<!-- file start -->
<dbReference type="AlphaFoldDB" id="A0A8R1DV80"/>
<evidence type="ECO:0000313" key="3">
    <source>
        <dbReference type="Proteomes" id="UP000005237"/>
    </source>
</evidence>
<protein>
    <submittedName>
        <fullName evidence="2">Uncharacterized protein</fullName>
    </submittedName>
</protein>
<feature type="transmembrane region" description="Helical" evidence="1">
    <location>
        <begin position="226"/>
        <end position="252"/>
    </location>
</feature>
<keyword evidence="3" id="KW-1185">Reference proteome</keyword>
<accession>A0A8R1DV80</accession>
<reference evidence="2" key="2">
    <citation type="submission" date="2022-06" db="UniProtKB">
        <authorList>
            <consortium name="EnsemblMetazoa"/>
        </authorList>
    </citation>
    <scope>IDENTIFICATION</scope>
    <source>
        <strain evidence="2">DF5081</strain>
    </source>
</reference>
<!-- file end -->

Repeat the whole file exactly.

<dbReference type="AlphaFoldDB" id="A0A8R1DV80"/>
<evidence type="ECO:0000313" key="3">
    <source>
        <dbReference type="Proteomes" id="UP000005237"/>
    </source>
</evidence>
<protein>
    <submittedName>
        <fullName evidence="2">Uncharacterized protein</fullName>
    </submittedName>
</protein>
<feature type="transmembrane region" description="Helical" evidence="1">
    <location>
        <begin position="226"/>
        <end position="252"/>
    </location>
</feature>
<keyword evidence="3" id="KW-1185">Reference proteome</keyword>
<accession>A0A8R1DV80</accession>
<reference evidence="2" key="2">
    <citation type="submission" date="2022-06" db="UniProtKB">
        <authorList>
            <consortium name="EnsemblMetazoa"/>
        </authorList>
    </citation>
    <scope>IDENTIFICATION</scope>
    <source>
        <strain evidence="2">DF5081</strain>
    </source>
</reference>